Defiance in the face of Terror

What’s the story?

Two major terrorist incidents rocked the UK within the space of two weeks, yet the response of the British people and international community has been remarkable.                                   

What’s happening?

Britain has been on high alert for a major terrorist attack for some time, so when a suicide bomber detonated a device at the Manchester Arena on 22nd May, the response was shock rather than surprise. Twenty-three people, many of them children and teenagers, were killed when radicalised islamist Salman Ramadan Abedi attacked a concert by the US singer Ariana Grande. A further 119 people were injured.

Then, just two weeks later on the evening of Saturday 3rd June, a second major attack hit the UK. Three men drove a van into pedestrians on London Bridge – the latest incident in a worrying trend of using vehicles as terrorist weapons – before disembarking to attack people in nearby Borough Market with knives. Seven people were killed, with another 48 injured, before the three assailants were shot dead by police. They had been wearing fake suicide vests.

Both events have provoked a somewhat remarkable response from the public. Instead of being intimidated, the citizens of Manchester and London have taken the opportunity to show solidarity. Huge vigils were held in Manchester and elsewhere in the country after the first attack; London returned to normal so quickly that people have been documented returning to the area the next day to pay their unpaid restaurant bills [and I write this, less than 48 hours after the second attack, from a packed London coffee shop].

Many commentators have noted how the response to the attacks, rather than fear or intimidation, has been characterised by resilient defiance. Two weeks after the Manchester attack on her concert, Grande returned with a host of global music icons to headline the One Love Manchester concert – an emotionally-charged night of musical celebration which created a huge sense of local and national unity. And despite rumours of their disruption in the wake of the second attack, major sporting events and the looming General election were still given the go-ahead. Despite the best efforts of the attackers, British life continues, and perhaps the country is even a little stronger as a result of their horrific actions.

What have others been saying?

Coptic Christian leader Bishop Angaelos gave a mournful reflection on the attack in Manchester (and those elsewhere) in which he said the most important reaction is one of love. That theme was then unpacked by Johnny Patterson on Christian Today, who wrote that ‘love strengthened by faith provides hope.’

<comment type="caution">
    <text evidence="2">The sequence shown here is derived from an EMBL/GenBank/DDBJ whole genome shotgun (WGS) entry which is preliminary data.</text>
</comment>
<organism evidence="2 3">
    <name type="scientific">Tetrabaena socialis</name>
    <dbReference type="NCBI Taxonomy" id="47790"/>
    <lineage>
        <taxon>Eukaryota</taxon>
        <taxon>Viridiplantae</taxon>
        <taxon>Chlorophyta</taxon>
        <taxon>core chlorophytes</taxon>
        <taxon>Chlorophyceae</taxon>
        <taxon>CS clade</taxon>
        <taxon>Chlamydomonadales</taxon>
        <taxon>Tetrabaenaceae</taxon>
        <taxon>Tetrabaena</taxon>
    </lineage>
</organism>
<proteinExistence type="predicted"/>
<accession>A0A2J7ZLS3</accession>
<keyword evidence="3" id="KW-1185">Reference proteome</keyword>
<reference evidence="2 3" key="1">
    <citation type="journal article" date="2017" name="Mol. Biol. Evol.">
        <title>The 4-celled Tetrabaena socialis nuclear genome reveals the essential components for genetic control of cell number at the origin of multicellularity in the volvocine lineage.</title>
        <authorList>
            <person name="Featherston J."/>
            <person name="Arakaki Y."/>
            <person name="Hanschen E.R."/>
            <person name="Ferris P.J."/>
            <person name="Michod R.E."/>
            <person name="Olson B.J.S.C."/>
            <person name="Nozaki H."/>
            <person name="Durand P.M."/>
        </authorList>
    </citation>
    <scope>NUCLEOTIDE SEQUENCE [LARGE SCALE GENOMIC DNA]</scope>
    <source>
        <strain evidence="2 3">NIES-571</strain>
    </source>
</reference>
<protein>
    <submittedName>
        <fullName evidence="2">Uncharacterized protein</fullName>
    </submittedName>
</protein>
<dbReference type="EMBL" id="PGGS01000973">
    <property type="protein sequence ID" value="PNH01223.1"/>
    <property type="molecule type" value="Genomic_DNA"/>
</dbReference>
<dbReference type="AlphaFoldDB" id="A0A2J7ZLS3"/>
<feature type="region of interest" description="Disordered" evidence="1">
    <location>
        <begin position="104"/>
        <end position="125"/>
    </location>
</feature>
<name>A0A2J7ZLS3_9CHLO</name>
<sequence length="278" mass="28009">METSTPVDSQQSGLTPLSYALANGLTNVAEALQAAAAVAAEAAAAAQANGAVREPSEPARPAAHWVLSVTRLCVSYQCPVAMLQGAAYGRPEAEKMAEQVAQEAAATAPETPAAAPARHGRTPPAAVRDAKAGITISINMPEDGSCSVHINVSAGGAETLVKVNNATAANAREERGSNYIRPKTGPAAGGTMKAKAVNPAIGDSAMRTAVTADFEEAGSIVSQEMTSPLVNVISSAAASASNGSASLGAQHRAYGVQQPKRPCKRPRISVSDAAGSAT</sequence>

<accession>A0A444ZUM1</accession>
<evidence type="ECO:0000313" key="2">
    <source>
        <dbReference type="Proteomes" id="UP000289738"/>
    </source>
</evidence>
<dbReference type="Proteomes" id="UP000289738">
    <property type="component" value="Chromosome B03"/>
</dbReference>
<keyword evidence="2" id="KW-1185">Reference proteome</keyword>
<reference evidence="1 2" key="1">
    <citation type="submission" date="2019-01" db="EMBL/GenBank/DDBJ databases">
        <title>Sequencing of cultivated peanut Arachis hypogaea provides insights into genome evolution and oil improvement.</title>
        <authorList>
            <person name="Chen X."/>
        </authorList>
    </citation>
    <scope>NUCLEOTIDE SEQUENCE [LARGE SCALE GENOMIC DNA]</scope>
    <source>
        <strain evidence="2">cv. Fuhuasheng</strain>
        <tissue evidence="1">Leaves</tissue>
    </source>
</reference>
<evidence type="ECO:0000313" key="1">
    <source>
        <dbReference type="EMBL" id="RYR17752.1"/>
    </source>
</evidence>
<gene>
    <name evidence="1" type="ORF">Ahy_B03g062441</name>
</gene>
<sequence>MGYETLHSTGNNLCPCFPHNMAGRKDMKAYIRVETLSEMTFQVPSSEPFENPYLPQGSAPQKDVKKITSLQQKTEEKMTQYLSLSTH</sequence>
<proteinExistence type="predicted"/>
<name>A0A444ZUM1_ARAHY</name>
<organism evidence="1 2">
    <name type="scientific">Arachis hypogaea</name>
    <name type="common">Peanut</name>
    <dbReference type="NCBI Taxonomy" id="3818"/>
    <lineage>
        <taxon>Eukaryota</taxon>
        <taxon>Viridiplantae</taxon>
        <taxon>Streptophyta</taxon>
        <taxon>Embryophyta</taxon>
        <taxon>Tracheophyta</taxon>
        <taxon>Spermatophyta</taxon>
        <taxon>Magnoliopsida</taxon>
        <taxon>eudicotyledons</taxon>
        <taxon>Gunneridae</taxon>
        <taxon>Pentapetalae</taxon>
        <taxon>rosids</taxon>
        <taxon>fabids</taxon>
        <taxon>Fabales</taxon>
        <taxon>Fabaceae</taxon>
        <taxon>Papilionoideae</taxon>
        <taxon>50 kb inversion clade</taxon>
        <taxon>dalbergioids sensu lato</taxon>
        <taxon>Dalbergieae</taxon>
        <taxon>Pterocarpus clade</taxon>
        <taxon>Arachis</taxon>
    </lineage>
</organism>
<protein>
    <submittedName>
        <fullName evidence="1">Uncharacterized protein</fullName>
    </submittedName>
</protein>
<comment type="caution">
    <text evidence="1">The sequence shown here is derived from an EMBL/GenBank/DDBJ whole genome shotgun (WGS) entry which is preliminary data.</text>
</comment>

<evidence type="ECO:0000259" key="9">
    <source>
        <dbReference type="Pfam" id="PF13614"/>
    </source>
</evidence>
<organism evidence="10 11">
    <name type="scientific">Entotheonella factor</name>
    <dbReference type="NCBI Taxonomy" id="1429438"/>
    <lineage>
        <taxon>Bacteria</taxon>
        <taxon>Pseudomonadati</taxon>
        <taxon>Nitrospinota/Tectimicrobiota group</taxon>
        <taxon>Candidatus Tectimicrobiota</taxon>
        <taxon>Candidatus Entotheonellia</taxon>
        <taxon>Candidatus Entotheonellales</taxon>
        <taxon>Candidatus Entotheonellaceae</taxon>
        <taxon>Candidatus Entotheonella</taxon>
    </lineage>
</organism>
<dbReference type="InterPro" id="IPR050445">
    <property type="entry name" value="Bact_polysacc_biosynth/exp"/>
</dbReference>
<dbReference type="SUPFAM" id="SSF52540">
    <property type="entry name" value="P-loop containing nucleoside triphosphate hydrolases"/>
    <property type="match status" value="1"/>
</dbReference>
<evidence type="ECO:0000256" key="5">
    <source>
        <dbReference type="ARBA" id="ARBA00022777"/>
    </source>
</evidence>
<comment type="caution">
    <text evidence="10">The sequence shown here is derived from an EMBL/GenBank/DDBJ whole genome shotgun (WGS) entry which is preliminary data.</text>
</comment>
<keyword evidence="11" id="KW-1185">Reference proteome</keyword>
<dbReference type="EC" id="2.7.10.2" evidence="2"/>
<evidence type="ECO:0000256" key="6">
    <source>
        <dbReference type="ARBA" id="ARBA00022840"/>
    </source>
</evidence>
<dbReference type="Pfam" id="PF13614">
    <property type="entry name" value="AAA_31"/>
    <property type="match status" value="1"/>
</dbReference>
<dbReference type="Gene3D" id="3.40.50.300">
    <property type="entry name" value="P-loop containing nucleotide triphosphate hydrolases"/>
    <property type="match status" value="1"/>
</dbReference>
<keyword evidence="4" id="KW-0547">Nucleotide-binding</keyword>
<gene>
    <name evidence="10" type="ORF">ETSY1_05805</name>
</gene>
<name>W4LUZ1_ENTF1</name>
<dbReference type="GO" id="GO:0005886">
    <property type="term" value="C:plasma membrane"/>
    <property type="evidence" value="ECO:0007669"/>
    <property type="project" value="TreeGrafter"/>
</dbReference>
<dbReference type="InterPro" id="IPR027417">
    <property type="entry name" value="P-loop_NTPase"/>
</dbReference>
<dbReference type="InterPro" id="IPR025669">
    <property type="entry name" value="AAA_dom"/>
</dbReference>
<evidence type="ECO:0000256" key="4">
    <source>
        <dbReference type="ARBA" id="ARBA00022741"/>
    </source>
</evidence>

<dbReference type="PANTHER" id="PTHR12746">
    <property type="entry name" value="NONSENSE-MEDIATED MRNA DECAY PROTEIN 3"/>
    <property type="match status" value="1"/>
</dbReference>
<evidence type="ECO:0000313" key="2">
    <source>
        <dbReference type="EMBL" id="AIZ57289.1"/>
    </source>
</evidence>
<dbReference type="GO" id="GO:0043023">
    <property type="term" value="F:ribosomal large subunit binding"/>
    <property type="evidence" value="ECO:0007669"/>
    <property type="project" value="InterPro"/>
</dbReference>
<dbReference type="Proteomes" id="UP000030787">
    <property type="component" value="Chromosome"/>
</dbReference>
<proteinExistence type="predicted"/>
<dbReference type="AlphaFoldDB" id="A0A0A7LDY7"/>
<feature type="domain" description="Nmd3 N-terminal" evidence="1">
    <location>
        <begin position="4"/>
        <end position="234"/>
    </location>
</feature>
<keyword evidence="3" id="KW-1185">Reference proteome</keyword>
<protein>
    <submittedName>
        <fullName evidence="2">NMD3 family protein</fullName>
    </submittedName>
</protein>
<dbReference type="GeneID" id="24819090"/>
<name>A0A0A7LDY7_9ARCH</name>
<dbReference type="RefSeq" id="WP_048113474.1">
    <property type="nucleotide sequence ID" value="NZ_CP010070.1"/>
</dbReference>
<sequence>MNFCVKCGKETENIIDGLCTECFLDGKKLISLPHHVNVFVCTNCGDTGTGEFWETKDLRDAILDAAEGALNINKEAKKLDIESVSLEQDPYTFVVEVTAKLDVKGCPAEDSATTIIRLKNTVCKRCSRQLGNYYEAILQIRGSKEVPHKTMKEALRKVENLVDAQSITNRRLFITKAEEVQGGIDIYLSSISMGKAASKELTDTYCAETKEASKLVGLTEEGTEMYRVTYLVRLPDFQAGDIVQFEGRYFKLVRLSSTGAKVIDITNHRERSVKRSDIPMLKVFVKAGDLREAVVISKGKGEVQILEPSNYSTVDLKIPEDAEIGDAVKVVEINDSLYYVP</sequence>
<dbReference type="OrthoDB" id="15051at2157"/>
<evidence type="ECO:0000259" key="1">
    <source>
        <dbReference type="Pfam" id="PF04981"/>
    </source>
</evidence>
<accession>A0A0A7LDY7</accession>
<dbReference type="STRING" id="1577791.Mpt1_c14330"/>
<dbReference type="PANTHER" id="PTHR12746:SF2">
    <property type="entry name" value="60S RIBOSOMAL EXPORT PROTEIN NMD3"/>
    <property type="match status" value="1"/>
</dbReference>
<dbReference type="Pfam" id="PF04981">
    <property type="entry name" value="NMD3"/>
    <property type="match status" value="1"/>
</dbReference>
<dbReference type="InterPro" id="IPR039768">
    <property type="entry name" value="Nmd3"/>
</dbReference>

Katie Stock wrote on the Premier Christianity site that ‘the helpers are the heroes’ after the attack on London, which took place on the eve of Pentecost.

Hugh Muir in the Guardian wrote that the terrorists are attacking ‘joy’ – and pleaded that we must not let them rob us of who we are.



Paul writes in Romans 12 that we should not just “cling to what is good”, but actually “hate what is evil.” This is not a passive verse, although perhaps we often read it that way. Paul is saying that we should actively pursue the defeat of darkness, and that the best way of doing this is by walking in and practicing the light. The subsequent verses outline how we might do that: through mutual submission, and by devoting ourselves to love, joy, hope and prayer. So many of these attributes were displayed in the light of the two terror attacks – Christians can point to these ‘Kingdom values’ as a roadmap to a better way of living.

#2 – FEAR

In 1 John 4, the author writes that “perfect love casts out fear.” This verse was evident in the Manchester concert – and was actually quoted by Mumford and Sons vocalist Marcus Mumford during his set. As difficult as it may seem in such dangerous times, Jesus himself directly commands us not to worry (Matthew 6: 25-34), and instead offers us this path of love. Remarkably in the wake of two major terrorist incidents, Britain seems inclined to follow it, rather than become consumed and intimidated by fear.

Points for prayer

  • Pray for those who have lost loves ones in these two attacks.
  • Pray for the injured and their families, that they will recover well both physically and mentally.
  • Pray for those connected to the perpetrators, and those who might plot similar attacks, that they would be disillusioned and repentant.
  • Pray for the police and security forces, that they would be protected, and be enabled to disarm any subsequent plots.
  • Pray for the media, that they would report responsibly, and not stir up hatred, especially against a specific people group or religion

Author Bio

Martin Saunders

Martin Saunders is Youthscape’s Deputy Chief Executive. A former editor of Youthwork magazine and the founding Editor of sister-title Childrenswork, Martin is a popular speaker and the author of various books including ‘Youth Work From Scratch’. He lives in Reigate, Surrey with his wife Jo and their four children.